Before the caps were imposed in 1921, an average of 98 percent of immigrants were approved each year. After the caps, the average year saw just 16 percent admitted. By 2023, just 3.8 percent of green card applicants received them—a 96.2 percent exclusion rate. In 2024, the rate will be even lower: just 3 percent.

Another reason for the buildup in green card requests is that the government has repeatedly failed to issue all the green cards available under the caps. Although this failure explains only a part of the backlog, correcting it would have meaningfully addressed the low rate of issuances over the past century. During the early 1930s, cap space went to waste because most applicants were wrongly denied as public charges. From the 1930s until 1965, cap space from countries with few applications went to waste because it could never be transferred to countries with high demand—a policy that Congress finally changed in 1965. Starting in the 1990s, green card cap space has again repeatedly gone unfilled, largely because of administrative processing delays that cause some of the allotment not to be issued before the end of the year.8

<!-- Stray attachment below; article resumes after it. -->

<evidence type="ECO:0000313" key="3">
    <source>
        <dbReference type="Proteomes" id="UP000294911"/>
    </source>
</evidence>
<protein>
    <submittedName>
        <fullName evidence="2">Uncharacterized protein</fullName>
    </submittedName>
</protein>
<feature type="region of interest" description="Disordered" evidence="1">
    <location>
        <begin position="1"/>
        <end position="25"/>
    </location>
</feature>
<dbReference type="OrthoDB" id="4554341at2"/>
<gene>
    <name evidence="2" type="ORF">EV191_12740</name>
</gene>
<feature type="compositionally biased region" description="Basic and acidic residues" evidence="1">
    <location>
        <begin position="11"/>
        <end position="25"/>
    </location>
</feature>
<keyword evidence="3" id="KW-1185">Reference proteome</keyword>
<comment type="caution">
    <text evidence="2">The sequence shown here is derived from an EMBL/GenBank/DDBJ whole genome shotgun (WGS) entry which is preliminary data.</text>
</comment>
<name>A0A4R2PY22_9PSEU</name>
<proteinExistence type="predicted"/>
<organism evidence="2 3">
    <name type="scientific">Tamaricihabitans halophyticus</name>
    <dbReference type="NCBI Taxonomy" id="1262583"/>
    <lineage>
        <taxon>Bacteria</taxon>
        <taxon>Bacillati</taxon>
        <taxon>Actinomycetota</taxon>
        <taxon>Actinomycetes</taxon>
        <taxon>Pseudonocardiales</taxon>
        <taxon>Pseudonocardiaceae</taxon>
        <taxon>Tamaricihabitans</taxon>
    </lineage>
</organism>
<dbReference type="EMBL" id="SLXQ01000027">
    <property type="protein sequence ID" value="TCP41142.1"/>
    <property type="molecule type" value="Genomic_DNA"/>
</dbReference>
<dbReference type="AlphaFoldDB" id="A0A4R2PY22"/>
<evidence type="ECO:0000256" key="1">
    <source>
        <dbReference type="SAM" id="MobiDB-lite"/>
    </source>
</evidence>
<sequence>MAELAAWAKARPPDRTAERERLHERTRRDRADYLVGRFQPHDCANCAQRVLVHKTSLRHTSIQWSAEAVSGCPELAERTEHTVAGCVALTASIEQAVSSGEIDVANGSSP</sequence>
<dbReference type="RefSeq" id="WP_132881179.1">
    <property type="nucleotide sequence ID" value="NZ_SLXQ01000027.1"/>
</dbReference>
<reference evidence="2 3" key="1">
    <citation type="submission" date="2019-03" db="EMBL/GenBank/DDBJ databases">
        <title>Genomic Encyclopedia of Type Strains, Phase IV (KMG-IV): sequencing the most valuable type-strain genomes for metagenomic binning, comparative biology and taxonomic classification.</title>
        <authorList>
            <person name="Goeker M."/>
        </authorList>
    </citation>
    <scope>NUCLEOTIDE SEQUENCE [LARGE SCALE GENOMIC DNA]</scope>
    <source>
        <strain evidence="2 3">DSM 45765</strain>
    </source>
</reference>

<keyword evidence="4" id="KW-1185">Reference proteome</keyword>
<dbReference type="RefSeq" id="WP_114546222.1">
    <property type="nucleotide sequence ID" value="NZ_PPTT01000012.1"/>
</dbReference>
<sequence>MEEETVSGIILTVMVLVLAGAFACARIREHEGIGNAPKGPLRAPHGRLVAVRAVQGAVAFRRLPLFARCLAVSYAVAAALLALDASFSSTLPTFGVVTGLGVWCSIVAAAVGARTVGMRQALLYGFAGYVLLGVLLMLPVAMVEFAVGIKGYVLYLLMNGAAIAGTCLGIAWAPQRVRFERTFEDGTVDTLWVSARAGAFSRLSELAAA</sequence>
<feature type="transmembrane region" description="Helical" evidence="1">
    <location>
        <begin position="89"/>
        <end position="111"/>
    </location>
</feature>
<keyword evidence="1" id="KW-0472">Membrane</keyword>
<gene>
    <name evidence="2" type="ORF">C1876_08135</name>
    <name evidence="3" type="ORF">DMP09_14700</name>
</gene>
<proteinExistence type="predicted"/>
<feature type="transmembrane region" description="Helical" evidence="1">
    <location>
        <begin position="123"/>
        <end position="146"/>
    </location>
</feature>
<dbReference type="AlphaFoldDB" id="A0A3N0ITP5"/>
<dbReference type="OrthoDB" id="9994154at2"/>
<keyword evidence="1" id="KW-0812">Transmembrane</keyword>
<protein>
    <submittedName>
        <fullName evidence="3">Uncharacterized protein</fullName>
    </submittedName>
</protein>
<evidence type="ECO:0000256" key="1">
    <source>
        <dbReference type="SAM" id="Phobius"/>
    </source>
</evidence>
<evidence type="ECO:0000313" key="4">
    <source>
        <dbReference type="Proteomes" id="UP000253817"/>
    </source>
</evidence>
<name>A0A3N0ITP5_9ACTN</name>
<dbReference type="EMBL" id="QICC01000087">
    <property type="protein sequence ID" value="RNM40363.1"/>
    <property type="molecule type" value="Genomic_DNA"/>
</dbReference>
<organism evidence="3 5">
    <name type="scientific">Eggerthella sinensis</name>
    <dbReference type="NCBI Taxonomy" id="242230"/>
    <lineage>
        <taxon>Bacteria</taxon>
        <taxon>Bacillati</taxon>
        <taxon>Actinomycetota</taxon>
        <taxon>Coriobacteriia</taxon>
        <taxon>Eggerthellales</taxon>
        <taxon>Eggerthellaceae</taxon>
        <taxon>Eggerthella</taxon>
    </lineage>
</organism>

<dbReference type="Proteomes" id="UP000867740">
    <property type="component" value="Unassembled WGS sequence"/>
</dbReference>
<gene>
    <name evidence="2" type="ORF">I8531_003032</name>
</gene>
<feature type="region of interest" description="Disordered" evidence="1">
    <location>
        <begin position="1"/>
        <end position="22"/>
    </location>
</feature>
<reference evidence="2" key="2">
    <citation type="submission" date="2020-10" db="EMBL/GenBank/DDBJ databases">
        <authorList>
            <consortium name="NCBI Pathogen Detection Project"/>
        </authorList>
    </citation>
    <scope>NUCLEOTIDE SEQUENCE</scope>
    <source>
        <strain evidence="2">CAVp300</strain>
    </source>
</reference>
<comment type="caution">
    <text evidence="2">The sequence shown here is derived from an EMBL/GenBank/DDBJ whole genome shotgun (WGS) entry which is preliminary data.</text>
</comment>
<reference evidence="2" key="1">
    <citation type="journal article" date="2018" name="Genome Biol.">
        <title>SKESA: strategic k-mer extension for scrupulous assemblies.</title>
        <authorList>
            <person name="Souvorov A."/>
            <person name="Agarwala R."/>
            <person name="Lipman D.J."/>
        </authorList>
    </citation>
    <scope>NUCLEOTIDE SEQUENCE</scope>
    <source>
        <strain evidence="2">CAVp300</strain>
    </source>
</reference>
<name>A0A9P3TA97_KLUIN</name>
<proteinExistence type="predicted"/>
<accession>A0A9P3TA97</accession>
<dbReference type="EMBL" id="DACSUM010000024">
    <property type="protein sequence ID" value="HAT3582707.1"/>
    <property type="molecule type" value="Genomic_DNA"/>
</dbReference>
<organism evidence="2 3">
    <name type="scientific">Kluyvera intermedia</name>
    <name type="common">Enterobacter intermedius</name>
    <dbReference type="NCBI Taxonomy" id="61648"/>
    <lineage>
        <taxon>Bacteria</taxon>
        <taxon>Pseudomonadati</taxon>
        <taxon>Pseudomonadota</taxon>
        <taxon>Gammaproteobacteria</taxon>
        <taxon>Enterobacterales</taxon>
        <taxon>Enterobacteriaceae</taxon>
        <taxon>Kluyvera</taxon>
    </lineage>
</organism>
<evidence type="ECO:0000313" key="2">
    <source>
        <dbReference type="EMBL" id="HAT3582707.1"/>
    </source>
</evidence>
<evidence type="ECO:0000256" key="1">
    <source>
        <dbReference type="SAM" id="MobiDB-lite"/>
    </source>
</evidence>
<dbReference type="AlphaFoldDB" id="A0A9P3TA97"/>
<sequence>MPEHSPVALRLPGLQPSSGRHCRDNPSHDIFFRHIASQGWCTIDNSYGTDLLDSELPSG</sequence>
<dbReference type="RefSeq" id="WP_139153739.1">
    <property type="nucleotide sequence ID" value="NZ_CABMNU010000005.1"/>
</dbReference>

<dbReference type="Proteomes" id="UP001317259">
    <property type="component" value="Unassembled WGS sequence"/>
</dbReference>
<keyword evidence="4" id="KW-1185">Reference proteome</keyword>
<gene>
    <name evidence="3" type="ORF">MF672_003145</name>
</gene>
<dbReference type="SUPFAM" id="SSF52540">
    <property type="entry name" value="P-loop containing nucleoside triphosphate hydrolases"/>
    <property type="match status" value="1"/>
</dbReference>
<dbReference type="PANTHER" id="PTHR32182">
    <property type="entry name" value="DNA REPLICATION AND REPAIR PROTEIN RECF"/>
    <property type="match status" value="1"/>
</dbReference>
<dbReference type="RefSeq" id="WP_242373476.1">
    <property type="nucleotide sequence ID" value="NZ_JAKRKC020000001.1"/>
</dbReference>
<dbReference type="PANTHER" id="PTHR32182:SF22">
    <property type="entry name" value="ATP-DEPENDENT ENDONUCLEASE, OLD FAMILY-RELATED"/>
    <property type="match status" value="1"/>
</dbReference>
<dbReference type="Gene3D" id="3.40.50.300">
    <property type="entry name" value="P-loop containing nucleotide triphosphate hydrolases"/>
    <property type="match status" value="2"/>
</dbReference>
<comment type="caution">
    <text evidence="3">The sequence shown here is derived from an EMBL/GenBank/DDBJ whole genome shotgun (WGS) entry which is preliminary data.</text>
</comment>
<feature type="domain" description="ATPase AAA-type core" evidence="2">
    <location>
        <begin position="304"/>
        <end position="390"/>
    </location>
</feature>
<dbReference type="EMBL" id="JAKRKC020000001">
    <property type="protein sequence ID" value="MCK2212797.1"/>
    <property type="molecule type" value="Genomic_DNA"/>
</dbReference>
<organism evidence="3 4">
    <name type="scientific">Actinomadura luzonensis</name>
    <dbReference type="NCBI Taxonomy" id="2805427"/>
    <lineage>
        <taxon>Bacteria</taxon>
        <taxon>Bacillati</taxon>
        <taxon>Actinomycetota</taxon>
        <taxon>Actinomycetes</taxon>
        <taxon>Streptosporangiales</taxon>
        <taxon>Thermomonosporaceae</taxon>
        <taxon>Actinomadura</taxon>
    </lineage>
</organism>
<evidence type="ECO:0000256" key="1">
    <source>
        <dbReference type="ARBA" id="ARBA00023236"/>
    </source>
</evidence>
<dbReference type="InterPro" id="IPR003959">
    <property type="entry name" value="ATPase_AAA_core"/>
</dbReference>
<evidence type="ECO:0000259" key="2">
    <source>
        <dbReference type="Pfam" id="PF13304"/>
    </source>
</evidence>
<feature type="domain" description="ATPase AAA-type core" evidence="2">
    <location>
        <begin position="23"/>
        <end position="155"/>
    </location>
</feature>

Approximately 6.3 million green card cap spots have gone to waste in this way since 1921. Thanks to the caps and wasted green cards, the few uncapped immigration categories (mainly spouses, minor children, and parents of US citizens and legalized immigrants) have been the primary driver of the growth in US immigrant admissions (Figure 3). To rectify these errors, Congress should require that these 6.3 million green cards be added to future caps.

Green Card Requests in 2024

Figure 4 shows the total requests for green cards and the caps for FY 2024 compared with FY 1996. The total caps (plus processing capacity for uncapped categories) amount to just under 1.1 million for FY 2024. This is compared with a total applicant pool of nearly 35 million—using the most recent data available. In other words, 97 percent of green card applicants who have already applied will not receive green cards this coming year.